De Villiers and Rabada tighten South Africa’s grip


Australia 243 and 180 for 5 (Khawaja 75, Rabada 3-38) lead South Africa 382 (De Villiers 126*, Elgar 57, Amla 56, Cummins 3-79) by 41 runs
On the third day in Port Elizabeth, AB de Villiers scored one of the finest hundreds of his Test career and Kagiso Rabada put in another excellent bowling performance. If those two men alone could keep up this form throughout the series, Australia would be hard pressed not to lose their first series in South Africa since readmission. But as the players walked off St George’s Park at stumps on day three, they knew that something could be about to change, for Rabada was set to face a Code of Conduct hearing that could rule him out of the rest of the series.

Whatever the case, Rabada had helped put South Africa in a powerful position, claiming three key wickets that left Australia needing a significant lower-order bailout in order to post a competitive target. At stumps, Australia had turned their 139-run first-innings deficit into a 41-run advantage, but the loss of Usman Khawaja to Rabada for 75 late in the day was a major blow. Mitchell Marsh remained at the crease on 39, alongside Tim Paine on 5, and Australia had 180 for 5 and a huge amount of work to do.

 After early wickets, Khawaja and Mitchell Marsh had led an Australian fightback with their 87-run partnership. Mitchell Marsh was solid in defence and Khawaja had swept and reverse-swept effectively, also driving handsomely through the off side when given the chance. As a qualified airline pilot, Khawaja could be expected to travel well, but his form away from home has always been a major question mark. Before this innings, his previous nine efforts in Tests outside Australia had produced 26, 18, 11, 0, 1, 1, 14, 6 and 4. Adding 75 to that was good, but Australia needed more.

Khawaja fell in the penultimate over of the day when Rabada angled one in from around the wicket and rapped him on the back leg, dead in front. It was so certainly out that Khawaja, the set batsman with two reviews up his sleeve, had little hesitation in walking off. It capped another fine day for Rabada, who had earlier bowled David Warner for 13 with a superb delivery that nipped in through the gate, and also had Shaun Marsh caught behind wafting aimlessly outside off for 1.

Wickets came from other sources, too. On 24, Cameron Bancroft chopped one on off the bowling of Lungi Ngidi to leave Australia wobbling, and Steven Smith’s struggles against left-arm orthodox spin continued when he tickled one behind off Keshav Maharaj on 11. It was the third time from four innings in this series that Smith had been out to left-arm fingerspin, and South Africa will hope they have found a rare weakness in his game.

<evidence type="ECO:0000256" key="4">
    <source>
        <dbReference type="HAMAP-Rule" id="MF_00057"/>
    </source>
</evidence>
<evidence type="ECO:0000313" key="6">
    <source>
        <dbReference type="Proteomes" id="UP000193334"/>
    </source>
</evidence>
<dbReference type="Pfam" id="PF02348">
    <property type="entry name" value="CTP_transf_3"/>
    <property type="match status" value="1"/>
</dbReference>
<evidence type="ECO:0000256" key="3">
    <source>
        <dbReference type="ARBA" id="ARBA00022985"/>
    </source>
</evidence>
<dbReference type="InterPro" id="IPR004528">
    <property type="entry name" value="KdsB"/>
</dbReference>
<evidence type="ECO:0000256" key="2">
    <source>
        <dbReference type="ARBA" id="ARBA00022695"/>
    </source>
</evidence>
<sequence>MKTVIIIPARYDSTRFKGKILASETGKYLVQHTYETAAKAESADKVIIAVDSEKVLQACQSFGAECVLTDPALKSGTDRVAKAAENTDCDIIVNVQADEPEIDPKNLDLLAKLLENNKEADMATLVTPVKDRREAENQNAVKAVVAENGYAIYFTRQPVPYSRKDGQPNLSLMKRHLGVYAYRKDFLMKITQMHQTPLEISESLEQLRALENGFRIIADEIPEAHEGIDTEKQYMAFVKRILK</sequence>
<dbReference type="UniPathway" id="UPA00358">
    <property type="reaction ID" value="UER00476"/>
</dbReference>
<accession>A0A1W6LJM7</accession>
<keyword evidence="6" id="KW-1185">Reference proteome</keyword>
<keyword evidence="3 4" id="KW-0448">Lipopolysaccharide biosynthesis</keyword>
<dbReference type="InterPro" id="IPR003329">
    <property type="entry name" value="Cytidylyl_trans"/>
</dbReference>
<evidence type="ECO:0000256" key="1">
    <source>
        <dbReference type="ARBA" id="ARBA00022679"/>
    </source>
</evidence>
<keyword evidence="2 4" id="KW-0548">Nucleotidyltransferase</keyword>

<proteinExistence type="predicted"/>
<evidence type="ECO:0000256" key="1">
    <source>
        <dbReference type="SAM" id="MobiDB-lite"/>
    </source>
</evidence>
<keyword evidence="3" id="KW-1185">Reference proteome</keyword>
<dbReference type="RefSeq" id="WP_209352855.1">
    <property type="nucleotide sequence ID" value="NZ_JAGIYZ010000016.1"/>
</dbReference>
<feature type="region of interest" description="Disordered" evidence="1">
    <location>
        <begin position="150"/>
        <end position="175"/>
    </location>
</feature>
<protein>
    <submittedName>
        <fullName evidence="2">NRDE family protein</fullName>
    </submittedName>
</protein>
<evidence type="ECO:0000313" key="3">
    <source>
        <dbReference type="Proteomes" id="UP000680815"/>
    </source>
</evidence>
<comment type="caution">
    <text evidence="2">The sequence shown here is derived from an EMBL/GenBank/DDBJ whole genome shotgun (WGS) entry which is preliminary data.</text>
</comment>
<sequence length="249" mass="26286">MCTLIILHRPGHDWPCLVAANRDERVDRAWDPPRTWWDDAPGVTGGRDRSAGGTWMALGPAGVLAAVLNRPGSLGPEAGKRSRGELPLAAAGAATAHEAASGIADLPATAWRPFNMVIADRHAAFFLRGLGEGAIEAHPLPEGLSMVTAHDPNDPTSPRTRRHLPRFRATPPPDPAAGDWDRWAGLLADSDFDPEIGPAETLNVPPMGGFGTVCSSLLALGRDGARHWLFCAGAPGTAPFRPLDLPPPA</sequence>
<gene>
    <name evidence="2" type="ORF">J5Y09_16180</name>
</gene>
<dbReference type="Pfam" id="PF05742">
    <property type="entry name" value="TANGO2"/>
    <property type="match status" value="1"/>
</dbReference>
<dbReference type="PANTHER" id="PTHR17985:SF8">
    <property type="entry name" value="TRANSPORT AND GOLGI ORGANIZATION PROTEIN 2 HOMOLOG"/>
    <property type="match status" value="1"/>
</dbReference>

Earlier in the day, de Villiers seemed to have no weaknesses whatsoever. The 22nd hundred of his Test career and his first in more than three years was also one of his best. In Durban, he had looked in ominous touch but ran out of partners before he could do too much damage; in Port Elizabeth, the lower order stuck with him long enough to get South Africa a healthy lead.

The day had started with South Africa 20 runs in front with three wickets in hand. De Villiers batted brilliantly with the lower order, forging an 84-run stand with Vernon Philander, then a 58-run partnership with Maharaj, and finally a 13-run stand with Ngidi to cap the innings. He finished unbeaten on 126 and has been dismissed only once in this series, when he was run out for a duck in the second innings in Durban, following his 71 not out in the first.

Much as a crafty politician answers not the question asked but the question they wish was asked, de Villiers seemed to face not the ball that was delivered but the ball he wanted to have been delivered. In other words, he was able to score runs from anywhere to anywhere, and struck 20 fours and one six during his 146-ball stay.

His century came from his 117th delivery with a typically inventive stroke, gliding Pat Cummins over the cordon for a boundary. The support that he had was invaluable. Philander made a calm 36 before he was brilliantly snapped up by Bancroft at short leg off Cummins.

Maharaj almost threw his innings away early when he slogged Nathan Lyon over midwicket and Khawaja tried a juggling take, throwing the ball back in as he landed over the rope. Maharaj looked set to walk off, with de Villiers clearly frustrated by his shot selection, but replays showed Khawaja had failed to let go of the ball before his foot was grounded over the rope, and it was ruled a six.

If Maharaj learnt his lesson it was only briefly, for in Lyon’s next over he clubbed another six over the leg side, and his 30 off 24 balls proved to be a very handy cameo. In the end, another attempted slog brought his downfall as he was bowled by Josh Hazlewood. Ngidi was the last man out, run out attempting to get de Villiers back on strike. South Africa were all out for 382, with a lead of 139. And de Villiers had played what will likely be the innings that turns the match, if not the series.

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